By Villeneuve, Melissa on September 28, 2017.
For those living with a disability, life isn’t always a “walk in the park.” But dozens came together on Wednesday for the eighth annual Citizen Walk About to advocate for disability rights and show the community what they’re capable of.
The annual Citizen Walk About is hosted by South Region Self Advocacy Network (SRSAN), with assistance from the Southern Alberta Individualized Planning Association (SAIPA).
“It’s an event where people with and without disabilities come together to celebrate the disability rights movement with messages about equality, inclusion and how far we’ve come and how far yet we have to go still,” said Christina Scott, SAIPA’s community engagement co-ordinator.
This year’s theme was “The Disability Rights Movement Across Canada,” focusing on the progression of disability rights across the country in the past 150 years. A special display detailed the progression in the country as a whole, while highlighting important milestones in each province and territory.
“While we’ve come a long way in the past 150 years, there’s a long way to go,” said Scott. “This kind of raises awareness that people with disabilities are a part of our city and it’s everyone’s responsibility to bridge those gaps to create community inclusion.”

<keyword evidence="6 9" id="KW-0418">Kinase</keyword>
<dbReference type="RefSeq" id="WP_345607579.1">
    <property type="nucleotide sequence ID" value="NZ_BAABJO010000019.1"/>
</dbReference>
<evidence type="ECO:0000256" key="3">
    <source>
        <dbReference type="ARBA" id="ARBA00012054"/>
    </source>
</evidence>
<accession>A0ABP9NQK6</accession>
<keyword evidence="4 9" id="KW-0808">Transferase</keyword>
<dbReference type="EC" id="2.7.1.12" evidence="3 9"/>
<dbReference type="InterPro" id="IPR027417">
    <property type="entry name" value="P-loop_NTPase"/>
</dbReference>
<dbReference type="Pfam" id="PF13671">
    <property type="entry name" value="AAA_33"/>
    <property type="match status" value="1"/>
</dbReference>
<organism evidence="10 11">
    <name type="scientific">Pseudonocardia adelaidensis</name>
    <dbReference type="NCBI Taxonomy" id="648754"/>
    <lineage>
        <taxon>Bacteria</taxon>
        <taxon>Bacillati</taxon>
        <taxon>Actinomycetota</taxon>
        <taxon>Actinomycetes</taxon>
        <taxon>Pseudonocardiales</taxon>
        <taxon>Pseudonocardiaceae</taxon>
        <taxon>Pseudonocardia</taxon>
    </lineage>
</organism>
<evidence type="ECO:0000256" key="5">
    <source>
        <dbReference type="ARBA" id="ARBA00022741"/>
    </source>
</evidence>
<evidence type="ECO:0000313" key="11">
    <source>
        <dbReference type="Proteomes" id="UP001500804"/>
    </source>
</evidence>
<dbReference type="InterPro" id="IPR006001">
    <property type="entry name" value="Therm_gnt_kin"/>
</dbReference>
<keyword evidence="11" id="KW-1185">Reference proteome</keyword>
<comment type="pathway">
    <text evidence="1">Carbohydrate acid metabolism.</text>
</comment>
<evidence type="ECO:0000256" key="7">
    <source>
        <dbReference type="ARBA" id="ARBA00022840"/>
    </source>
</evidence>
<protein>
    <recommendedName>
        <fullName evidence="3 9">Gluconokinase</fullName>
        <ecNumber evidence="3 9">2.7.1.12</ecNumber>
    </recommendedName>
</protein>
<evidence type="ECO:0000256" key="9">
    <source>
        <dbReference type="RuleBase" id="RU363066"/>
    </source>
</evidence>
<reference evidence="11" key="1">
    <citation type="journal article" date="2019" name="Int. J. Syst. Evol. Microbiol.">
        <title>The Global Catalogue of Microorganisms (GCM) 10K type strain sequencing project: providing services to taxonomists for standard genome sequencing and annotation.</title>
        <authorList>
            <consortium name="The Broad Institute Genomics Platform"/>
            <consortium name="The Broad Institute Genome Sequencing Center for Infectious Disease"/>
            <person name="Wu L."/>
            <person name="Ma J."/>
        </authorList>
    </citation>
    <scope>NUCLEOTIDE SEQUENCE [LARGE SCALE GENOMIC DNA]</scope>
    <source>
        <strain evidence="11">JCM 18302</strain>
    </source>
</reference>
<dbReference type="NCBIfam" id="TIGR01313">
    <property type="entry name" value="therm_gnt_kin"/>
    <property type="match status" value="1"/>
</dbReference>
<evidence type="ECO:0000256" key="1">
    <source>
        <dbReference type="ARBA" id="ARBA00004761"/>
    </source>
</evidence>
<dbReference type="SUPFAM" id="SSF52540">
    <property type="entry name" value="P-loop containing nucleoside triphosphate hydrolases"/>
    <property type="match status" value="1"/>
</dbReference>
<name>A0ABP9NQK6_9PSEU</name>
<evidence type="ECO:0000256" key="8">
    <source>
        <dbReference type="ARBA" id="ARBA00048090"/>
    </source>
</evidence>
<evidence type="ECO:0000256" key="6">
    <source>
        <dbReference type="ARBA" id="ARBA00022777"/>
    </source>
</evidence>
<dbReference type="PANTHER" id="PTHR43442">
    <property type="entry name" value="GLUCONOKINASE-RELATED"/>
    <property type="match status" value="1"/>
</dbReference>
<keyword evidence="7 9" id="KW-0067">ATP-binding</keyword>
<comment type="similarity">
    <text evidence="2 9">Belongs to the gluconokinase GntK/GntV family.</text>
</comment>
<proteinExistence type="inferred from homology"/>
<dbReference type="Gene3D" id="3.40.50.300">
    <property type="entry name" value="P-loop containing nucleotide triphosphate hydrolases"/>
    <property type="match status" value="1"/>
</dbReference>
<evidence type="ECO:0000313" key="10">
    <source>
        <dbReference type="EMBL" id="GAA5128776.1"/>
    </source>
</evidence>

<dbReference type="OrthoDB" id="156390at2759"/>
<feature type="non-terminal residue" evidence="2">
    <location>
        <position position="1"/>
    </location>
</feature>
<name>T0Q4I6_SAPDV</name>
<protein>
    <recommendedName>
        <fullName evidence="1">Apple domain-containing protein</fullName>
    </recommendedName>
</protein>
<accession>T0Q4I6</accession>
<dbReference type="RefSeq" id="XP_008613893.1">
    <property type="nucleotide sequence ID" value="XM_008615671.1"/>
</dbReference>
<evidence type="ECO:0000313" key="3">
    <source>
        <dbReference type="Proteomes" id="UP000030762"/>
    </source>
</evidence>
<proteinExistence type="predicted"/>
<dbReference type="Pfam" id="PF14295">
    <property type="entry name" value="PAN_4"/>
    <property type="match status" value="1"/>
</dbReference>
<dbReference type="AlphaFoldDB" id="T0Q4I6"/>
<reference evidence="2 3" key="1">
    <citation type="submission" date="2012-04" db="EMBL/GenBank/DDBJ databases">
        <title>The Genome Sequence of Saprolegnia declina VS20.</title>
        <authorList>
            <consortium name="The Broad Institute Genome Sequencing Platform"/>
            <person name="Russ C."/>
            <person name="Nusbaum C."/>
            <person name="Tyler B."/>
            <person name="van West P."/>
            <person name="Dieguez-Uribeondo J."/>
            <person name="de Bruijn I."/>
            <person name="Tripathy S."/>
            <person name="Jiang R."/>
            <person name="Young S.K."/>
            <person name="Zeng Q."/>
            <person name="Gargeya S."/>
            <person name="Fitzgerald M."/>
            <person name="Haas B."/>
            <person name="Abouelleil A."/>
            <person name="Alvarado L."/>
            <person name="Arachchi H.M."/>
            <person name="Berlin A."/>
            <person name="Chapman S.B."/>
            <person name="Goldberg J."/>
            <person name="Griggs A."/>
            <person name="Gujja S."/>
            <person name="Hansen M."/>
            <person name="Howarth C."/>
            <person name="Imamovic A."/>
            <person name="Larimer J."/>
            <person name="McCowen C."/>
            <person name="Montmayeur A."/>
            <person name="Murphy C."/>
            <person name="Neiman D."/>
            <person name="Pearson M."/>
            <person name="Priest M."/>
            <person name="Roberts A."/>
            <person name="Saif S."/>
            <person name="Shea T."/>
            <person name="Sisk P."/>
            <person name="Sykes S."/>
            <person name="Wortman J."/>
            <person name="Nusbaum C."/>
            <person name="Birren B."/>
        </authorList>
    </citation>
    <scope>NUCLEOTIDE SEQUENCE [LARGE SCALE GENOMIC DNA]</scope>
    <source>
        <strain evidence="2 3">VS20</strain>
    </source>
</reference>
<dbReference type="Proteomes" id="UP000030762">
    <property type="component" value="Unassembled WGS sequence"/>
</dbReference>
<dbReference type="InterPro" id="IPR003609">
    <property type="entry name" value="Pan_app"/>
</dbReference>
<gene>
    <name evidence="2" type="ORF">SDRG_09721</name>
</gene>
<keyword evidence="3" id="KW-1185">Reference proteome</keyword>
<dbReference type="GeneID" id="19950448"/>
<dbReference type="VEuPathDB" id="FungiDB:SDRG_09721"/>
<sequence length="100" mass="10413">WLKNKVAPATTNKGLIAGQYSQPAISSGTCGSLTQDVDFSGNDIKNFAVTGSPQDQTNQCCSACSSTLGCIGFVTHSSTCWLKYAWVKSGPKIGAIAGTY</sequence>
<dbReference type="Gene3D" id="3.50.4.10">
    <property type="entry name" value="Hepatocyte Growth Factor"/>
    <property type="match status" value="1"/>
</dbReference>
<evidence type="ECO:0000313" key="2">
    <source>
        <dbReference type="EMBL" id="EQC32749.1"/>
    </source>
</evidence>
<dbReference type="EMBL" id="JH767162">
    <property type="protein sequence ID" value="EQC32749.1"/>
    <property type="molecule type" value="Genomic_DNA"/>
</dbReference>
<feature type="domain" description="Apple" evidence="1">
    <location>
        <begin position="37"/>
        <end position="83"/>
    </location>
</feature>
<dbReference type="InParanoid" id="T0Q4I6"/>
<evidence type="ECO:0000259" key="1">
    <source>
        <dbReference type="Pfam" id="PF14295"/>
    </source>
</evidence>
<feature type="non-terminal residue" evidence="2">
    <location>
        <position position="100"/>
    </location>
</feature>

In the 1800s, people with disabilities lived in institutions, Scott explained. People began to realize the importance of being out in the community, so they developed day programs and community access programs.
“That’s what you see today,” said Scott. “People with disabilities are out there more, but unfortunately there’s a long way to go towards equal rights in things like employment, housing, all those sorts of things.”
Scott said there have been some changes locally, and commended the City of Lethbridge for its plan to make public spaces more accessible for everyone.
The Citizen Walk About began at city hall and featured a walk to Galt Gardens, followed by a number of events and activities, including a barbeque and talent show in the park. Acts included singing, dancing, rapping and art displays. All proceeds went towards SRSAN and advocacy initiatives.
Ben Rowley, SRSAN’s chair of the organizing committee, has been involved with the walk since its inception in 2009. He said participation in the walk is growing, and more businesses are starting to change their attitude about hiring people with disabilities.
Having the annual walk is important to show that they are part of the community, too, he said.
“It shows what we’re capable of doing – our abilities, not our disabilities. I think it’s good to show it, so having the community see it is good.”
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